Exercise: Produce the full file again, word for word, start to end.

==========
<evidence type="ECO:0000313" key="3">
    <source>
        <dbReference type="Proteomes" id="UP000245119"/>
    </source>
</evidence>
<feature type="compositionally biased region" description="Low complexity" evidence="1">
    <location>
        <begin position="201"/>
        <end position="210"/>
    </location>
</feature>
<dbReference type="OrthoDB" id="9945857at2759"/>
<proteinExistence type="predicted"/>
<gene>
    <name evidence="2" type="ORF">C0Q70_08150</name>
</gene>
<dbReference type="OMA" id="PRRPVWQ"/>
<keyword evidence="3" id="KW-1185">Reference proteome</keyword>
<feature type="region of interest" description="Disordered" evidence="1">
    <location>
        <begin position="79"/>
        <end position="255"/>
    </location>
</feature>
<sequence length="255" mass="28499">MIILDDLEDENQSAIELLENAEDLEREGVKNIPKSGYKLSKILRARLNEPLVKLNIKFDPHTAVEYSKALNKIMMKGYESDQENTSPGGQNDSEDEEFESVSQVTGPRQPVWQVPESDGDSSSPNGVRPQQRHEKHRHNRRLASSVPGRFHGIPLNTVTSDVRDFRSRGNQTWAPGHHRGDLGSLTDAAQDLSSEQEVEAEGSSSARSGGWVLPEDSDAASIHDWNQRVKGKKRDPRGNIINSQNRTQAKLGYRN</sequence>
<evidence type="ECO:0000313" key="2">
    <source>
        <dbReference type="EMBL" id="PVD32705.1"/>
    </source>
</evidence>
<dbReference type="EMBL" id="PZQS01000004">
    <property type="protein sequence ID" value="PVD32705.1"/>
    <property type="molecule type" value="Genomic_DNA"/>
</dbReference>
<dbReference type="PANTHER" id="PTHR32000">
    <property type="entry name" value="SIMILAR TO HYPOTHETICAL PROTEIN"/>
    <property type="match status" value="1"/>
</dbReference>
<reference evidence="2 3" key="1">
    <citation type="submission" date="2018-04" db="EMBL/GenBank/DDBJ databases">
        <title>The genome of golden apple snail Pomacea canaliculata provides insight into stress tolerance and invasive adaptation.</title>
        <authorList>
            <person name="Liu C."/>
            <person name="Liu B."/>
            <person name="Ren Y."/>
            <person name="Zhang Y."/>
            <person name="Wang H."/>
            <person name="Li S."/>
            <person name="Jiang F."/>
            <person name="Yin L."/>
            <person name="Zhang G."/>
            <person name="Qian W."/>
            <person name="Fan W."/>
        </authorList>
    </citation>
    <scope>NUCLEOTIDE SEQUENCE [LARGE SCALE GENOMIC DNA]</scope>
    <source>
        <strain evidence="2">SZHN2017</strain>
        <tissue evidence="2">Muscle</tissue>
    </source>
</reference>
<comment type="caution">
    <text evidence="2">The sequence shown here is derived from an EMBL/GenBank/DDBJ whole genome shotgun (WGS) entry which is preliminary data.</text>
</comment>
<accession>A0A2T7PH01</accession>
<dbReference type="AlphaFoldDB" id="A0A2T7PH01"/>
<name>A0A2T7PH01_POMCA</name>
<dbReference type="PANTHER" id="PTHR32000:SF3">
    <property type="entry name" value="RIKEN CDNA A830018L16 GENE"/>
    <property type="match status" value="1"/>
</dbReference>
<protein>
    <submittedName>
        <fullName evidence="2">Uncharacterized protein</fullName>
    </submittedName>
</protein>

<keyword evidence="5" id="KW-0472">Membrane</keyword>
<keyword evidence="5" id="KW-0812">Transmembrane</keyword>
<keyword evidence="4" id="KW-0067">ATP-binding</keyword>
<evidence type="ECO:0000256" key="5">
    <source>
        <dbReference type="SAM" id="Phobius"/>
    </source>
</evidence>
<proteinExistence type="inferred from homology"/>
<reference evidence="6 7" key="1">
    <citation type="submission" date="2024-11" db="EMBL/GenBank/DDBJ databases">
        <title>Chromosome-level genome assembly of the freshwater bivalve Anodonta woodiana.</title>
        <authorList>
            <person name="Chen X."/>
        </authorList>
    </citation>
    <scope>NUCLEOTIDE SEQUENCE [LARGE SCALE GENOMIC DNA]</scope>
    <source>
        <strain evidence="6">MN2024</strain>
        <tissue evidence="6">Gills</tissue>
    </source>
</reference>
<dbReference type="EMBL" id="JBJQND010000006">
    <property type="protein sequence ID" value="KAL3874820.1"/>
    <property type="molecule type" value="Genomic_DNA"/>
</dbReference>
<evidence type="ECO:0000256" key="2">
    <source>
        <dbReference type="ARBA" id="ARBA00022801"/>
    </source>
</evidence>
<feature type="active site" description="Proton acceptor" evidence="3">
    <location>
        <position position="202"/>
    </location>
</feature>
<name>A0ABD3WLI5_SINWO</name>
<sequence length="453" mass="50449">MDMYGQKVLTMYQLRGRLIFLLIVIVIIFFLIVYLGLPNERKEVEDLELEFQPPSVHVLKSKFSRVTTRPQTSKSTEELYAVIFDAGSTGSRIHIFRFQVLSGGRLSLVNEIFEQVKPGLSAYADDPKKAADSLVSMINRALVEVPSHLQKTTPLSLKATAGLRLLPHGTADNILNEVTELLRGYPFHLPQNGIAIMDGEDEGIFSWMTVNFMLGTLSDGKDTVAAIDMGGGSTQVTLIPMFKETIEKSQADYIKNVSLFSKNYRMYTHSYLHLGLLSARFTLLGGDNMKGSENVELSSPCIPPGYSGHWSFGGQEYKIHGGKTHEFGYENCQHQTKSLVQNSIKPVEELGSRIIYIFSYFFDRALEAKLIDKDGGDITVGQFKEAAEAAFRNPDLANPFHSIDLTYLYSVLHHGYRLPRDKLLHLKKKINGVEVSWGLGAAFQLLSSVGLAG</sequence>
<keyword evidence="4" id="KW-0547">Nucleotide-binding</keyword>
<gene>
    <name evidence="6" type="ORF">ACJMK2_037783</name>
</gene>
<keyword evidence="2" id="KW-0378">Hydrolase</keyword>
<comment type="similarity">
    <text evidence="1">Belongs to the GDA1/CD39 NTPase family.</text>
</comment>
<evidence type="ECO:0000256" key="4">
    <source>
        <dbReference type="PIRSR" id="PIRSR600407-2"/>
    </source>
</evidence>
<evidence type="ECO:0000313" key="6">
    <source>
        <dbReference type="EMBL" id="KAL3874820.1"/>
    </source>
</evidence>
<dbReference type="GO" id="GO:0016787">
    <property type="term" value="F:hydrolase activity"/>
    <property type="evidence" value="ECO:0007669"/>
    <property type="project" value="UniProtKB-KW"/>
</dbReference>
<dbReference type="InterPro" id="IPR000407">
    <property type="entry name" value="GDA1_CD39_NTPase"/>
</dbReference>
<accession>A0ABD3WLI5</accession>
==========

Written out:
<evidence type="ECO:0000313" key="3">
    <source>
        <dbReference type="Proteomes" id="UP000245119"/>
    </source>
</evidence>
<feature type="compositionally biased region" description="Low complexity" evidence="1">
    <location>
        <begin position="201"/>
        <end position="210"/>
    </location>
</feature>
<dbReference type="OrthoDB" id="9945857at2759"/>
<proteinExistence type="predicted"/>
<gene>
    <name evidence="2" type="ORF">C0Q70_08150</name>
</gene>
<dbReference type="OMA" id="PRRPVWQ"/>
<keyword evidence="3" id="KW-1185">Reference proteome</keyword>
<feature type="region of interest" description="Disordered" evidence="1">
    <location>
        <begin position="79"/>
        <end position="255"/>
    </location>
</feature>
<sequence length="255" mass="28499">MIILDDLEDENQSAIELLENAEDLEREGVKNIPKSGYKLSKILRARLNEPLVKLNIKFDPHTAVEYSKALNKIMMKGYESDQENTSPGGQNDSEDEEFESVSQVTGPRQPVWQVPESDGDSSSPNGVRPQQRHEKHRHNRRLASSVPGRFHGIPLNTVTSDVRDFRSRGNQTWAPGHHRGDLGSLTDAAQDLSSEQEVEAEGSSSARSGGWVLPEDSDAASIHDWNQRVKGKKRDPRGNIINSQNRTQAKLGYRN</sequence>
<evidence type="ECO:0000313" key="2">
    <source>
        <dbReference type="EMBL" id="PVD32705.1"/>
    </source>
</evidence>
<dbReference type="EMBL" id="PZQS01000004">
    <property type="protein sequence ID" value="PVD32705.1"/>
    <property type="molecule type" value="Genomic_DNA"/>
</dbReference>
<dbReference type="PANTHER" id="PTHR32000">
    <property type="entry name" value="SIMILAR TO HYPOTHETICAL PROTEIN"/>
    <property type="match status" value="1"/>
</dbReference>
<reference evidence="2 3" key="1">
    <citation type="submission" date="2018-04" db="EMBL/GenBank/DDBJ databases">
        <title>The genome of golden apple snail Pomacea canaliculata provides insight into stress tolerance and invasive adaptation.</title>
        <authorList>
            <person name="Liu C."/>
            <person name="Liu B."/>
            <person name="Ren Y."/>
            <person name="Zhang Y."/>
            <person name="Wang H."/>
            <person name="Li S."/>
            <person name="Jiang F."/>
            <person name="Yin L."/>
            <person name="Zhang G."/>
            <person name="Qian W."/>
            <person name="Fan W."/>
        </authorList>
    </citation>
    <scope>NUCLEOTIDE SEQUENCE [LARGE SCALE GENOMIC DNA]</scope>
    <source>
        <strain evidence="2">SZHN2017</strain>
        <tissue evidence="2">Muscle</tissue>
    </source>
</reference>
<comment type="caution">
    <text evidence="2">The sequence shown here is derived from an EMBL/GenBank/DDBJ whole genome shotgun (WGS) entry which is preliminary data.</text>
</comment>
<accession>A0A2T7PH01</accession>
<dbReference type="AlphaFoldDB" id="A0A2T7PH01"/>
<name>A0A2T7PH01_POMCA</name>
<dbReference type="PANTHER" id="PTHR32000:SF3">
    <property type="entry name" value="RIKEN CDNA A830018L16 GENE"/>
    <property type="match status" value="1"/>
</dbReference>
<protein>
    <submittedName>
        <fullName evidence="2">Uncharacterized protein</fullName>
    </submittedName>
</protein>

<keyword evidence="5" id="KW-0472">Membrane</keyword>
<keyword evidence="5" id="KW-0812">Transmembrane</keyword>
<keyword evidence="4" id="KW-0067">ATP-binding</keyword>
<evidence type="ECO:0000256" key="5">
    <source>
        <dbReference type="SAM" id="Phobius"/>
    </source>
</evidence>
<proteinExistence type="inferred from homology"/>
<reference evidence="6 7" key="1">
    <citation type="submission" date="2024-11" db="EMBL/GenBank/DDBJ databases">
        <title>Chromosome-level genome assembly of the freshwater bivalve Anodonta woodiana.</title>
        <authorList>
            <person name="Chen X."/>
        </authorList>
    </citation>
    <scope>NUCLEOTIDE SEQUENCE [LARGE SCALE GENOMIC DNA]</scope>
    <source>
        <strain evidence="6">MN2024</strain>
        <tissue evidence="6">Gills</tissue>
    </source>
</reference>
<dbReference type="EMBL" id="JBJQND010000006">
    <property type="protein sequence ID" value="KAL3874820.1"/>
    <property type="molecule type" value="Genomic_DNA"/>
</dbReference>
<evidence type="ECO:0000256" key="2">
    <source>
        <dbReference type="ARBA" id="ARBA00022801"/>
    </source>
</evidence>
<feature type="active site" description="Proton acceptor" evidence="3">
    <location>
        <position position="202"/>
    </location>
</feature>
<name>A0ABD3WLI5_SINWO</name>
<sequence length="453" mass="50449">MDMYGQKVLTMYQLRGRLIFLLIVIVIIFFLIVYLGLPNERKEVEDLELEFQPPSVHVLKSKFSRVTTRPQTSKSTEELYAVIFDAGSTGSRIHIFRFQVLSGGRLSLVNEIFEQVKPGLSAYADDPKKAADSLVSMINRALVEVPSHLQKTTPLSLKATAGLRLLPHGTADNILNEVTELLRGYPFHLPQNGIAIMDGEDEGIFSWMTVNFMLGTLSDGKDTVAAIDMGGGSTQVTLIPMFKETIEKSQADYIKNVSLFSKNYRMYTHSYLHLGLLSARFTLLGGDNMKGSENVELSSPCIPPGYSGHWSFGGQEYKIHGGKTHEFGYENCQHQTKSLVQNSIKPVEELGSRIIYIFSYFFDRALEAKLIDKDGGDITVGQFKEAAEAAFRNPDLANPFHSIDLTYLYSVLHHGYRLPRDKLLHLKKKINGVEVSWGLGAAFQLLSSVGLAG</sequence>
<keyword evidence="4" id="KW-0547">Nucleotide-binding</keyword>
<gene>
    <name evidence="6" type="ORF">ACJMK2_037783</name>
</gene>
<keyword evidence="2" id="KW-0378">Hydrolase</keyword>
<comment type="similarity">
    <text evidence="1">Belongs to the GDA1/CD39 NTPase family.</text>
</comment>
<evidence type="ECO:0000256" key="4">
    <source>
        <dbReference type="PIRSR" id="PIRSR600407-2"/>
    </source>
</evidence>
<evidence type="ECO:0000313" key="6">
    <source>
        <dbReference type="EMBL" id="KAL3874820.1"/>
    </source>
</evidence>
<dbReference type="GO" id="GO:0016787">
    <property type="term" value="F:hydrolase activity"/>
    <property type="evidence" value="ECO:0007669"/>
    <property type="project" value="UniProtKB-KW"/>
</dbReference>
<dbReference type="InterPro" id="IPR000407">
    <property type="entry name" value="GDA1_CD39_NTPase"/>
</dbReference>
<accession>A0ABD3WLI5</accession>